Dwyer’s proving ground in the early 1980s was at the kind of community newspaper that is either fast disappearing or long gone: the Hudson Dispatch, the Elizabeth Daily Journal, and The Record of Hackensack. The first two folded in the early 1990s and the last has been swallowed up by the website, northjersey.com. He gained a reputation for exposing corruption, which, in New Jersey, flowed through the halls of government like water from a hydrant on a hot summer day. Dwyer’s reporting helped stanch that flow – somewhat, and no doubt temporarily, but still.

In 1984, Dwyer made the leap into the world of the big city tabloid, when New York Newsday hired him to cover the courts in Queens. It’s what his straight-ahead voice was made for, and he took full advantage.

A little context: this was in the final leg of the pre-internet age, when the news was fit only for print and the goal was scooping competitors on colorful local stories. The New York Times was mostly focused on national and global affairs but would gesture at its hometown beat by recording the doings of city officials, leavened by the uber-twee subplots of Metropolitan Diary. It seldom dove into the ruck and scrum of life (and death) in the outer boroughs – nary a headless body was to be found in the Grey Lady’s pages, in any kind of bar.

That left the field wide open for the tabs. Every day, the three heavyweights – The Post, The News, and Newsday -- lay shoulder to shoulder in stacks on the racks of the city’s sidewalk newsstands, all shouting at readers to pick them up via headlines like this one on the Senate’s failed impeachment of the president for implement-aided hijinks with an intern in the Oval: “Close But No Cigar.” Credit to The Daily News for that one. (Young people: do a Google at your peril.)

Dwyer appreciated the energy and irreverence of the tabs as much as the next hardboiled New Yorker but sensationalism was not at all his thing. When New York Newsday assigned him next to cover the subways, he delved into the small print of MTA documents, walked the tracks with workers, and established relationships with bureaucrats who passed him the crucial detail when it counted. Dwyer was part of the team that won a Pulitzer Prize for reporting on the 1991 Union Square subway derailment that killed five people. His colleague Tom Maier told Fordham News that Dwyer’s legwork helped them determine the cause of the crash.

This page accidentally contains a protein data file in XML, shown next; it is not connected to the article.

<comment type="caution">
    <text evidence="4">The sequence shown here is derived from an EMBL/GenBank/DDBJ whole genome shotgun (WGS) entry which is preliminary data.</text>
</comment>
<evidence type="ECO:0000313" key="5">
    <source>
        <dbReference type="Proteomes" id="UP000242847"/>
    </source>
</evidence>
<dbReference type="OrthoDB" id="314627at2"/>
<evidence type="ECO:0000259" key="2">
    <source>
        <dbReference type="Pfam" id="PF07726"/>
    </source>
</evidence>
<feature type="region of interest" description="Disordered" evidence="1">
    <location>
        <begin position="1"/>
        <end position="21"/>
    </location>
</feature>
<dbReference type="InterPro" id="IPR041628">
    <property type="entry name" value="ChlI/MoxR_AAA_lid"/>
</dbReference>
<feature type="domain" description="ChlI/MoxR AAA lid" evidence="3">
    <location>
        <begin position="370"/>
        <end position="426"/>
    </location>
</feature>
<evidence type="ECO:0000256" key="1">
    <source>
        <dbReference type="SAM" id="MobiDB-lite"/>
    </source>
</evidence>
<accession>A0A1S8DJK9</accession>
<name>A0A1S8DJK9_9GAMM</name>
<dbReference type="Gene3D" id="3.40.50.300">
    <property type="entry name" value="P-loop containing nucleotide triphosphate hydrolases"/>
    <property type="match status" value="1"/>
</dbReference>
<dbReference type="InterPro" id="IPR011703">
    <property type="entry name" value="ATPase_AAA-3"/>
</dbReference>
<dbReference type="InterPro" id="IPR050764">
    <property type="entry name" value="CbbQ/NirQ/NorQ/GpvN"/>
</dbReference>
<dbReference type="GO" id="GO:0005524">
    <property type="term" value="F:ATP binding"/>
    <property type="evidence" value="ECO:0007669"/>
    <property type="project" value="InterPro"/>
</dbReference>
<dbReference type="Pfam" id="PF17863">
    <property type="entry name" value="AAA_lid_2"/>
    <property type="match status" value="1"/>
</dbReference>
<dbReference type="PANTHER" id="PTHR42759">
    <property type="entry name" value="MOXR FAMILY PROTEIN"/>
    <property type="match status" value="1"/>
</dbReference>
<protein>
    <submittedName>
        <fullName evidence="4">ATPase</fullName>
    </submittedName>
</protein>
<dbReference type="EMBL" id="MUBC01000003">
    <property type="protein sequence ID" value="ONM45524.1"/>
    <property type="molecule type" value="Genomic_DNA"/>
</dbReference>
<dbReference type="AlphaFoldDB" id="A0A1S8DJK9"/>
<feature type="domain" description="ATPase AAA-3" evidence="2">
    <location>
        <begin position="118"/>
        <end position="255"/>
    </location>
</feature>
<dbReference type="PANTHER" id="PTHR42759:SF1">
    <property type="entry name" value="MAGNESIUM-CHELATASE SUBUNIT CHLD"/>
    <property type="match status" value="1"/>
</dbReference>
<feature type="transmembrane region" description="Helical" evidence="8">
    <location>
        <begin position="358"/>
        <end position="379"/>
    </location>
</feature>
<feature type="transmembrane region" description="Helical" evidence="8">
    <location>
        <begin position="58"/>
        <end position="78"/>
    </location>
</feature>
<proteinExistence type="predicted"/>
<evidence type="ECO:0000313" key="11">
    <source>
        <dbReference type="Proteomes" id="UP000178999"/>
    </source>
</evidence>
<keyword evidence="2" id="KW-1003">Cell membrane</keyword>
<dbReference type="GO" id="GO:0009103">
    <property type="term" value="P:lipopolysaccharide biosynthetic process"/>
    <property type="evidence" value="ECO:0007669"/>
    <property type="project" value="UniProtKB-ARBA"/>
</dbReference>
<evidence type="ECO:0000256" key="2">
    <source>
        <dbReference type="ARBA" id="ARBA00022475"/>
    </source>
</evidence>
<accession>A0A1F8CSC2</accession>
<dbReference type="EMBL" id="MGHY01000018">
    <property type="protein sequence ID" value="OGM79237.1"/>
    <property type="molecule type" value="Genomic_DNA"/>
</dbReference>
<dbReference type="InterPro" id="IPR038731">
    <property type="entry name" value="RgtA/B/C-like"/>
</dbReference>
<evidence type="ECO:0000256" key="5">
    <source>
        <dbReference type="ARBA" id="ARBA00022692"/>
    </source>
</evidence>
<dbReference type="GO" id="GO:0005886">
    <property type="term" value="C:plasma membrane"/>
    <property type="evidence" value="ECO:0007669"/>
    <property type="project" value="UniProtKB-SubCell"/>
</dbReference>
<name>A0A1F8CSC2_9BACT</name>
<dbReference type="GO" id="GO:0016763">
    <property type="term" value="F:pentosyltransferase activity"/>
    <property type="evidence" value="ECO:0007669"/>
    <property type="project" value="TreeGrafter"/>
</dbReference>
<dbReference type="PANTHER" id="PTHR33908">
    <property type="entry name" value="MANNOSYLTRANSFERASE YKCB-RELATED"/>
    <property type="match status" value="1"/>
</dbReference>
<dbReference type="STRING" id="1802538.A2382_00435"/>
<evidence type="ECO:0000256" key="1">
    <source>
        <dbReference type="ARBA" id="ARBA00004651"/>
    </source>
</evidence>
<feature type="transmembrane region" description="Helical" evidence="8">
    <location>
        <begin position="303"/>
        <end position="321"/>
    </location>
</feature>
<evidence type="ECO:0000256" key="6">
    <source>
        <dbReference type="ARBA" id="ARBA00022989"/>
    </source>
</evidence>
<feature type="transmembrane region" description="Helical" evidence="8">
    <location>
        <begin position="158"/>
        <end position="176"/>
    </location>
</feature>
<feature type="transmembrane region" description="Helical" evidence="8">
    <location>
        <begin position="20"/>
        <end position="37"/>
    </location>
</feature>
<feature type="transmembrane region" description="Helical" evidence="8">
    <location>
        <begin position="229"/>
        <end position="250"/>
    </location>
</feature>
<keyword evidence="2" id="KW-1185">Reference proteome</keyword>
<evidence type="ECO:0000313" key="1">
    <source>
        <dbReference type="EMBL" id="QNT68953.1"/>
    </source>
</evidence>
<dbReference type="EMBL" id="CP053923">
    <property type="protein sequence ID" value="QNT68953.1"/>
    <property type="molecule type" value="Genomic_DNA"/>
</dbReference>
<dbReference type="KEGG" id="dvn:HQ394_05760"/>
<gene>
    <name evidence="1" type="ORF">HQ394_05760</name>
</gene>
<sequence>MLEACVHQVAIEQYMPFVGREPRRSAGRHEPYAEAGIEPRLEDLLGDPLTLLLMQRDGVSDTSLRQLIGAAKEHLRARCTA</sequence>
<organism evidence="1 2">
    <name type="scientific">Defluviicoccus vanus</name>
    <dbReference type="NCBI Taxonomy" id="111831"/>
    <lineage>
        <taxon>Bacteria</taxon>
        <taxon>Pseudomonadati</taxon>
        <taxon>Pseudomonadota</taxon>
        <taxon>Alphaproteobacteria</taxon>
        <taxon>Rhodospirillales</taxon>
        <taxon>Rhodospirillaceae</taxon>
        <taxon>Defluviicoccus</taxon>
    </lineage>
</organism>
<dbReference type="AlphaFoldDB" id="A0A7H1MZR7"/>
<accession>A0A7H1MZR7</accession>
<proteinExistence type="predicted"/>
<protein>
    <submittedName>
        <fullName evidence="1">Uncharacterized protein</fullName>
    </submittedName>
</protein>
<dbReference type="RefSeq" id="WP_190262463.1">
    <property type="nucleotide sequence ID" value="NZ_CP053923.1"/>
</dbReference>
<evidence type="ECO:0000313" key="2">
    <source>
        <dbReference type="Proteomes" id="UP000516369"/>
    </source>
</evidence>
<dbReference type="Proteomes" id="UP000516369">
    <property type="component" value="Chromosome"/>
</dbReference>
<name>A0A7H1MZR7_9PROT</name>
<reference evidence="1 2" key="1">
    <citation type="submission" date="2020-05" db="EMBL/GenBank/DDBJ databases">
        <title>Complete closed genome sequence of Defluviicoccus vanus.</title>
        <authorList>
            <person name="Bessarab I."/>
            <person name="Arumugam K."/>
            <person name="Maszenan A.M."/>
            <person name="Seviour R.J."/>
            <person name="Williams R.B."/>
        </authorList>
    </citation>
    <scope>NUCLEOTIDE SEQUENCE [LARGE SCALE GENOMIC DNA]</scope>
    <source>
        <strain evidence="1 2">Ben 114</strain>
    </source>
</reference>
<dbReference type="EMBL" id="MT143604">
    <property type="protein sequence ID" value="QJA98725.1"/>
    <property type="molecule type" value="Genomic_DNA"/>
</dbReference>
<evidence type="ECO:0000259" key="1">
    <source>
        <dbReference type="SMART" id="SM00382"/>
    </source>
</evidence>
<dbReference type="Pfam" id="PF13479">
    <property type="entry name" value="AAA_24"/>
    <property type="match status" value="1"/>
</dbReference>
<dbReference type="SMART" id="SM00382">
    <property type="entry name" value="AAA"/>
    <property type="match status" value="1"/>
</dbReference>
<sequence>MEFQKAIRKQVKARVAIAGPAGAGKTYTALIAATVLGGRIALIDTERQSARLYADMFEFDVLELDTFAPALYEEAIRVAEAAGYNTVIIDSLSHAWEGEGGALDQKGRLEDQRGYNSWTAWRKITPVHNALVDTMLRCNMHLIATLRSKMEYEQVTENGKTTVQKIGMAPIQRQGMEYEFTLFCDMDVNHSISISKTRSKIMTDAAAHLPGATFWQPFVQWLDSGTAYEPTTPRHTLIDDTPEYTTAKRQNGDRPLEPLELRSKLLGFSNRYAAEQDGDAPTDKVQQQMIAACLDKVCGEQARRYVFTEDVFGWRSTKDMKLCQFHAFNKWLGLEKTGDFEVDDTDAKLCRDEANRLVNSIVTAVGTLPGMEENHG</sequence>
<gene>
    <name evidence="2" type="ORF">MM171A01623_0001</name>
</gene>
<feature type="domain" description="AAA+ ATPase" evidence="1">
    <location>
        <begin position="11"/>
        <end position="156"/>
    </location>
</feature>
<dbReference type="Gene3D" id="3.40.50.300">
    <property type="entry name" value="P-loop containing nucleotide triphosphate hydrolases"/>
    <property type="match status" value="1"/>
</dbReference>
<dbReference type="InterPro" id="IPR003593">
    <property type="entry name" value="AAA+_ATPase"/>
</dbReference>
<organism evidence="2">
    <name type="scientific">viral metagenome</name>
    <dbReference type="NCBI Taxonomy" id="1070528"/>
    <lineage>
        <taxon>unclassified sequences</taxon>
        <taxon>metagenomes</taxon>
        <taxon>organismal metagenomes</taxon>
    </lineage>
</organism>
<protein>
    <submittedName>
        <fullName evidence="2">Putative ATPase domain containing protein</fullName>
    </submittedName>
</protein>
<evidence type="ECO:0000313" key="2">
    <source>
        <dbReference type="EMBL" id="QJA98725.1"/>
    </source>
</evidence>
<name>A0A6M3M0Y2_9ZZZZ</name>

“It was Jim who had the sources and found out that the motorman had been drunk,” Maier said.

Around that time, I was taking the subway when I came across a billboard promoting what Newsday was calling its very own “transit authority” – Jim Dwyer. (Get it?) Someone had posed him in a trench coat for the photo and stood him in the doorway of a C train, looking all serious and determined to get to the bottom of the latest goddamn thing, whatever it was. The ad was corny, which made me wonder what he thought of it. Dwyer wasn’t much for cultivating a theatrical persona -- like, say, Jimmy Breslin, who fully filled whatever spotlight he could find. Self-effacement in service to the story was Dwyer’s approach. He let others shine, first and foremost the underdogs who featured in his reporting.